House Finches and eye disease

Photo by Chris Bosak A House Finch with an eye disease visits a feeder station in Stamford, Conn., March 2015

Photo by Chris Bosak
A House Finch with an eye disease visits a feeder station in Stamford, Conn., March 2015

It had been a while since I saw a House Finch with Mycoplasma gallisepticum, an eye disease that inflicts many House Finches in the eastern U.S.

The other day, however, I was watching a feeder station in Stamford, Conn., when a lone male House Finches showed up. With my new-found appreciation for House Finches (click here for more on that) I was happy to see the bird. Then the bird adjusted itself on a branch near the feeder and I noticed it had the disease. Poor thing.

Based on Project FeederWatch observations that alerted ornithologists to the problem, the Cornell Lab of Ornithology started the House Finch Disease Survey in 1994. Much was discovered about the disease, but obviously it has not gone away. The project has since been defunded, but Project FeederWatch participants can still report House Finches with this disease. It’s may seem like a small way to help, but it’s something. Every little bit helps when it comes to bird study.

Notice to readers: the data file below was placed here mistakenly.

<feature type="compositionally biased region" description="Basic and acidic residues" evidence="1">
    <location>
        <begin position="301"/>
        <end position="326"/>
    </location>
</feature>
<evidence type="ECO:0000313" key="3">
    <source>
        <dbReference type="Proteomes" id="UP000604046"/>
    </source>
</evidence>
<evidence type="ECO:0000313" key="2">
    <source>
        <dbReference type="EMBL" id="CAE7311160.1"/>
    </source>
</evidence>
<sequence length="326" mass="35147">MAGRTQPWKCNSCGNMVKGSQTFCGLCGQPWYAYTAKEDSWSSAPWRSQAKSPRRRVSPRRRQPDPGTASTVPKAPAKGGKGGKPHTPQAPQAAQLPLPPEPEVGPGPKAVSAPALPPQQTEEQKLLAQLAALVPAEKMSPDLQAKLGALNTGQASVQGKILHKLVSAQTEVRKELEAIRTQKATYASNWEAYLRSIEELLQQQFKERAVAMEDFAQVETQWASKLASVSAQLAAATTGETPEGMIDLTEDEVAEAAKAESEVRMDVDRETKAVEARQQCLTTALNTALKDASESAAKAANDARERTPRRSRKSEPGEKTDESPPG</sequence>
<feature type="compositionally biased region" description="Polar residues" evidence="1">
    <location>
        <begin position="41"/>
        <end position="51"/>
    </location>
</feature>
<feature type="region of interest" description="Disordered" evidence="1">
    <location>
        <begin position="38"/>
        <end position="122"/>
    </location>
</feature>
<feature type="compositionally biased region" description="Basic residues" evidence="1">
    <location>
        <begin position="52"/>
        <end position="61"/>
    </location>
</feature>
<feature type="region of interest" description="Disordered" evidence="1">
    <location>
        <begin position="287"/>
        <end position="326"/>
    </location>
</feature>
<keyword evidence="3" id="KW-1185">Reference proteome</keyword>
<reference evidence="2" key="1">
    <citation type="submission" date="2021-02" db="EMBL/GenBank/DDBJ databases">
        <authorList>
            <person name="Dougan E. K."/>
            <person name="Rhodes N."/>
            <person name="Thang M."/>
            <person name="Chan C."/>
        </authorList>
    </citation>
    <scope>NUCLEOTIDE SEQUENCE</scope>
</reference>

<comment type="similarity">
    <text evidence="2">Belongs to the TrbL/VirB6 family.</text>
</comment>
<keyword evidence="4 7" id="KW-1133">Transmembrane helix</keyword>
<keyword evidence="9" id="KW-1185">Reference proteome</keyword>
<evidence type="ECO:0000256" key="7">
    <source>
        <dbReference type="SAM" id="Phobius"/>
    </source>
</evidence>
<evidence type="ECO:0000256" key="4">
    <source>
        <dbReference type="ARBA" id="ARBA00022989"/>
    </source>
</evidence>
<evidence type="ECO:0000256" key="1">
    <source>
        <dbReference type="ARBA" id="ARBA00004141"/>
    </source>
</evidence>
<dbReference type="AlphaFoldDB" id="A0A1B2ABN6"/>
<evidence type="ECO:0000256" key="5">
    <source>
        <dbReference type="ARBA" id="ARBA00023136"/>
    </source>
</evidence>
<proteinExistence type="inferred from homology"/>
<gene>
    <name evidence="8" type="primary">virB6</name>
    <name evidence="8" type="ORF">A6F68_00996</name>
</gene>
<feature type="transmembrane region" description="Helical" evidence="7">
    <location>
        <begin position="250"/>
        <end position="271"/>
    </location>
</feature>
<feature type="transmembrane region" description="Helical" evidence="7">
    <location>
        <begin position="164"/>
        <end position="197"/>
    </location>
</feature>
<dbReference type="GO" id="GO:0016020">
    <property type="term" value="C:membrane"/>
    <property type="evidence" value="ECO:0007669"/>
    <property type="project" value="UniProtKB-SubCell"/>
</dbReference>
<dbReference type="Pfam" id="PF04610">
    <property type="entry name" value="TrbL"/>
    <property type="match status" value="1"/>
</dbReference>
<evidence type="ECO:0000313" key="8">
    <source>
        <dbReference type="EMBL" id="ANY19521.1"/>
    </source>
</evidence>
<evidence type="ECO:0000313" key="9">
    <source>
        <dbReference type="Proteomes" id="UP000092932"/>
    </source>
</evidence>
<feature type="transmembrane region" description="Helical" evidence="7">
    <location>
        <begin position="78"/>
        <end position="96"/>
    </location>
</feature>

For a lot more information on House Finches and the eye disease, click here.

Photo by Chris Bosak A House Finch with an eye disease visits a feeder station in Stamford, Conn., March 2015

Photo by Chris Bosak
A House Finch with an eye disease visits a feeder station in Stamford, Conn., March 2015

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2 thoughts on “House Finches and eye disease

  1. The NH fish and game recommends no action be taken, the infected birds should be left to eventually die. I was told the House Finch is actually invasive, not a native bird to the eastern US. They were kept as pets at one time and their release into the wild upset the balance especially of Purple Finch’s, which numbers have seriously declined over the years. It is sad to see though….

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    • Yes, House Finches were introduced to the East Coast in 1940s. They were sold in the East as “Hollywood Finches.” Similar to Monk Parakeets along parts of coastal Long Island Sound and other parts of the country, they established wild populations. Thanks for the comment.

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